Peter Becker of the Koeberg Alert Alliance, reminded attendees that the anti-nuclear campaign is not only about stopping the new nuclear deal, but is about something much bigger. With regard to the need for nuclear power in South Africa, Becker pointed out that at the moment Koeberg is producing only 2 to 3% of electricity in the country, and so South Africa could easily do without Koeberg.

He says, “It is widely accepted that plans for a new nuclear build are unaffordable and impractical, but we need to continue to be vigilant to make sure it doesn’t go ahead. Aside from that, what do we really know about the Koeberg nuclear plant? There a several questions we should be asking. How many of us know how much high-level radioactive waste is currently being stored at Koeberg Power Station or what the associated risks are? And how much is being added each year? How will this waste be disposed of and kept safe for the thousands of years it remains dangerous? What government body is responsible for ensuring this is done safely?”

Peter Becker of the Koeberg Alert Alliance, reminded attendees that the anti-nuclear campaign is not only about stopping the new nuclear deal, but something much bigger, such as the risks associated with the storage of large quantities of high-level waste being stored at Koeberg Power Station.

Continues Becker, “How many incidents have there been at Koeberg, accidentally exposing workers to radiation? And at Pelindaba? The National Nuclear Regulator has been obstructing our access to these incident reports for some reason, which raises suspicion.”

Open Secrets’ Hennie Van Vuuren – which recently held a People’s Tribunal on Economic Crime in SA, in relation to the corruption in the arms trade over the past 40 years says that he is inspired at how the campaign has developed. He says, “The campaign to challenge nuclear deals has a lot in common with the Arms Deal. The powerful rely on secrecy and closed processes, designed to exclude the people. Thus far we have stopped a corrupt nuclear deal – but the struggle is far from won.”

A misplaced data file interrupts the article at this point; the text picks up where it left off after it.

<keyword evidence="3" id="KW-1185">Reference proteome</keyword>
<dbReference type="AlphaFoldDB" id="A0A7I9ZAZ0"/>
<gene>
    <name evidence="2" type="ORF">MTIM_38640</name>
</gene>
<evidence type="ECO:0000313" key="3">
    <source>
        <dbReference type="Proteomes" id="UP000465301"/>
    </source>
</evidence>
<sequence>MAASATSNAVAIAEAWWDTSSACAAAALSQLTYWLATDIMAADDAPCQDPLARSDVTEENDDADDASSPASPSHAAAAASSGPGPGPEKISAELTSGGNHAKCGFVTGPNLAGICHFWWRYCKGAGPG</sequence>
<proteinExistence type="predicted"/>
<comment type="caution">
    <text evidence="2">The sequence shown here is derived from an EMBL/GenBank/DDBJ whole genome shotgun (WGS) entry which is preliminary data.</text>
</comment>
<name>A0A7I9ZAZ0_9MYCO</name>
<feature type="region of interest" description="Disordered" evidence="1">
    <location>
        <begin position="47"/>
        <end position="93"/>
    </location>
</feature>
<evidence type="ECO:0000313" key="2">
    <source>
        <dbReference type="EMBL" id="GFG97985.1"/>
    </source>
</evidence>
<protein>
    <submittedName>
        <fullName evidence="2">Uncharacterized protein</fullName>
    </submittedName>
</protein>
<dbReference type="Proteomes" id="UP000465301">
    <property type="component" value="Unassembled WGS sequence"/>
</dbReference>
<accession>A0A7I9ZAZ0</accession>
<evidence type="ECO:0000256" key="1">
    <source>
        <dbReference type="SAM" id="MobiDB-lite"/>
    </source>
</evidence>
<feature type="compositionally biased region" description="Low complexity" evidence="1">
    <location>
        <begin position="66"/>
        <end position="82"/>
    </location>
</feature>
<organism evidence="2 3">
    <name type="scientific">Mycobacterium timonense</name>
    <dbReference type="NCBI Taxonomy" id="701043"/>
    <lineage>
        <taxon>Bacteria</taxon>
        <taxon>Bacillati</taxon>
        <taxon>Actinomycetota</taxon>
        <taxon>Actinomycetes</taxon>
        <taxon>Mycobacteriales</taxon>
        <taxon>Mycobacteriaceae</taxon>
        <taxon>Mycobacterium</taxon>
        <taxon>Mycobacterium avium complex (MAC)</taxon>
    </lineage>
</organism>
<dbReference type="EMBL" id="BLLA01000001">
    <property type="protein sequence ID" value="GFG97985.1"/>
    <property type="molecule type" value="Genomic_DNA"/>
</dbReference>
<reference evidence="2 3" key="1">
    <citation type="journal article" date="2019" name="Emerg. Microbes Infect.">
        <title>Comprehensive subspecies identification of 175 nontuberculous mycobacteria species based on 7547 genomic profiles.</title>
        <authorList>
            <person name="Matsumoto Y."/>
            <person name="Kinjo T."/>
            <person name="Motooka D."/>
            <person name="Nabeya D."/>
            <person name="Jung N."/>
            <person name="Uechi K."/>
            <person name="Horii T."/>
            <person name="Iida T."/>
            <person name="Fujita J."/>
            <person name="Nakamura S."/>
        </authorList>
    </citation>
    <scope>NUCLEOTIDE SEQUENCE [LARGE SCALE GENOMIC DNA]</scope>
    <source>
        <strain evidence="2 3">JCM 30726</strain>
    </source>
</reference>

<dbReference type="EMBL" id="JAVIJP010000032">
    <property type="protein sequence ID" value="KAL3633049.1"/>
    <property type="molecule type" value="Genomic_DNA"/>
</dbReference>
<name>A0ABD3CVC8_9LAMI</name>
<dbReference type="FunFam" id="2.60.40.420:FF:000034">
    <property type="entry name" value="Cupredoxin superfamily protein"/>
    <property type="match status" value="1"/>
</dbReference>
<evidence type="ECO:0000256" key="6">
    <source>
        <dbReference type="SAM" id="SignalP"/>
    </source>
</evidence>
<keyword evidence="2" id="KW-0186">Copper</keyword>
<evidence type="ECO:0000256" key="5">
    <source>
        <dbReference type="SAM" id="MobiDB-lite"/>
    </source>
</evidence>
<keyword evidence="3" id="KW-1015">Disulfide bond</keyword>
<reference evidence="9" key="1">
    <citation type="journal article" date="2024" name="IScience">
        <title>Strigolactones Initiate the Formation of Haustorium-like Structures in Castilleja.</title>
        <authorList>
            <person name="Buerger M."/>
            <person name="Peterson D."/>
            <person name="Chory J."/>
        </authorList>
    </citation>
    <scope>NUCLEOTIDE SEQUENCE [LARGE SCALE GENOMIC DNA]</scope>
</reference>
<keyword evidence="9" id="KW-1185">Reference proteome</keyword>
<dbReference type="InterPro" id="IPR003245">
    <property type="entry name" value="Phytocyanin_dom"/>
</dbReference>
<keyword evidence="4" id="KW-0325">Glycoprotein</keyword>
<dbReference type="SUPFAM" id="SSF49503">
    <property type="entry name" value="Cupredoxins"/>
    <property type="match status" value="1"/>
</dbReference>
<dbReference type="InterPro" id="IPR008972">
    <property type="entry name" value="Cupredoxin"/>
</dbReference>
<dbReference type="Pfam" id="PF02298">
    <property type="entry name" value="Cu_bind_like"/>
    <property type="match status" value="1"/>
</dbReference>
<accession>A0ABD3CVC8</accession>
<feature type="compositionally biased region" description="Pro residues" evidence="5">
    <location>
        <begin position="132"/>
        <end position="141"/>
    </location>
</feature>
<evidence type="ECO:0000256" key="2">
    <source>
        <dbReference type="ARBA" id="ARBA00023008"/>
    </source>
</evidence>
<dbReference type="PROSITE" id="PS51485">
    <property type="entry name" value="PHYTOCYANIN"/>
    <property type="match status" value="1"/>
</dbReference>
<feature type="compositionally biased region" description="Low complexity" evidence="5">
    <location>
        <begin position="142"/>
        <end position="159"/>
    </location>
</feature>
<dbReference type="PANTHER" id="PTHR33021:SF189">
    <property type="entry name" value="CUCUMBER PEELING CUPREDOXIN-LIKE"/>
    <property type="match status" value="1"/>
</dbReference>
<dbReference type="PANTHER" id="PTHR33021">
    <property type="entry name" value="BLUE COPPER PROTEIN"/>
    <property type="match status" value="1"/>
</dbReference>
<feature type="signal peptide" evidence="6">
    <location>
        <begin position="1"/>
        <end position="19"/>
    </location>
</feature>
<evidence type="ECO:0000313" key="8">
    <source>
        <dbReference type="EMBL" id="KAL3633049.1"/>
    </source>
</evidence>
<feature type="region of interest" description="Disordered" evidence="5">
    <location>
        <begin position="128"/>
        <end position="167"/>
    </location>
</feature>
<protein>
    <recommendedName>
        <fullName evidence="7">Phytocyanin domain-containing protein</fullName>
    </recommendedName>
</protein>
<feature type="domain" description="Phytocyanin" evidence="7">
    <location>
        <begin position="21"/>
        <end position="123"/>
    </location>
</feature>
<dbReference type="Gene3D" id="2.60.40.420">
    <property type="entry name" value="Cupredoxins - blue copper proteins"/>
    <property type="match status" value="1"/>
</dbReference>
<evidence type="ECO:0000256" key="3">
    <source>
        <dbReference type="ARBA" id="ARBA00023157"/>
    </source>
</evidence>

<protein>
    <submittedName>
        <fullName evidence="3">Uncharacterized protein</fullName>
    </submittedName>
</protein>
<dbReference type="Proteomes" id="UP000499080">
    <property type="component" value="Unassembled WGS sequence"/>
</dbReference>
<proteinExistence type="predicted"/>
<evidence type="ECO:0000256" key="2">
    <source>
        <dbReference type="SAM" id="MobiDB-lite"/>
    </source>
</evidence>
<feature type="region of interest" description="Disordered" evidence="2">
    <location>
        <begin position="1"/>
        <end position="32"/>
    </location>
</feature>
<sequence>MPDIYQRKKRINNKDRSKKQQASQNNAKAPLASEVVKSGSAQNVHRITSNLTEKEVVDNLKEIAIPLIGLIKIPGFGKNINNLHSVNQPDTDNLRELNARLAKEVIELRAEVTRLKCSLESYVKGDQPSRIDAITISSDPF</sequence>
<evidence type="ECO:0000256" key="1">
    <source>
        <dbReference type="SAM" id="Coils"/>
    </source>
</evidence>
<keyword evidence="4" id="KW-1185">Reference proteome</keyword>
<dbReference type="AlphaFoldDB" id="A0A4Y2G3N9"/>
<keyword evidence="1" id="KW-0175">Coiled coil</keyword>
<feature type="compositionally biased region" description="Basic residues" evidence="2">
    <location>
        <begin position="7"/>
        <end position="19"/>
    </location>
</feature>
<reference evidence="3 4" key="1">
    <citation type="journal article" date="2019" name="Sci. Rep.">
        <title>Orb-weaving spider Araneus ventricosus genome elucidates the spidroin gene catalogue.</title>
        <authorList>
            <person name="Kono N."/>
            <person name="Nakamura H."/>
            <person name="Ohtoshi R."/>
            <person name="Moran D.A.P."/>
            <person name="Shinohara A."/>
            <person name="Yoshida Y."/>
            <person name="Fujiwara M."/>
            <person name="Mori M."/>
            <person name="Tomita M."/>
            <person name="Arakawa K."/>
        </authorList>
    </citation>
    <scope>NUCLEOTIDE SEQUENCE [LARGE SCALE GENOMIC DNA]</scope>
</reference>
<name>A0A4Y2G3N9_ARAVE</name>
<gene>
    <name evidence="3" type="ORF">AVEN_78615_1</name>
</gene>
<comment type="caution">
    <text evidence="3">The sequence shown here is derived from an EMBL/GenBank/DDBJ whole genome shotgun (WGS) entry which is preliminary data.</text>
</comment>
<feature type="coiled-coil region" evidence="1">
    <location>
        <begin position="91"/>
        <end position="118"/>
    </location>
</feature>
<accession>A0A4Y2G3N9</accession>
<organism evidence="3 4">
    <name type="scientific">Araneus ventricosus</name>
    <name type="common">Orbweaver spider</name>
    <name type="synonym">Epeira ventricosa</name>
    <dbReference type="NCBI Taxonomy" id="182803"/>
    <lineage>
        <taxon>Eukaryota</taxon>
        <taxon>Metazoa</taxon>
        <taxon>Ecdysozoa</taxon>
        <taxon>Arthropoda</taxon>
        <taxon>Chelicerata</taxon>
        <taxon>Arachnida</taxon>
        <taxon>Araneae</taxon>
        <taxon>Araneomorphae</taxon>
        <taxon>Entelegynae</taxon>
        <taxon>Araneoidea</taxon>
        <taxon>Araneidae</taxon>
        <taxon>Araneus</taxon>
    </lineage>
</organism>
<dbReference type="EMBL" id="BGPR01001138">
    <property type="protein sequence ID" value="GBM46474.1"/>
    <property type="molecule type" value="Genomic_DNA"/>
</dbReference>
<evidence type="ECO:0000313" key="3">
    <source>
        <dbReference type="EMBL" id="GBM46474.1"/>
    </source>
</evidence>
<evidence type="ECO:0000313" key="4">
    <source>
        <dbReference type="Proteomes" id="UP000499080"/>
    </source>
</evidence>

Biko Matswaura from the Right2Know Campaign also related learnings from its SASSA campaign to that of the anti-nuclear.

This time of year also commemorates the anniversaries of a number of very significant nuclear disaster events in world history – the accident at Three Mile Island (1979) that led to a re-evaluation of nuclear safety regulations, while the Chernobyl (1986) and Fukushima disasters (2011) continue to provide convincing evidence years on, that nuclear is too dangerous and too costly a technology to invest in.

Following today’s discussion, the participants resolved to continue community advocacy including educational material to help prepare South Africans to meaningfully participate in future energy decisions- where their voices and choices should be heard.

We want to motivate the government to ensure transparent and ethical decision-making, and to move towards an energy future for all citizens that is affordable for our pockets and reduces our fossil fuel dependency. We need to revitalise the country’s energy planning and this means that we must re-evaluate our current, out-dated energy policies – which do not take into account the strides that have been made in renewable energy technologies.

ENDS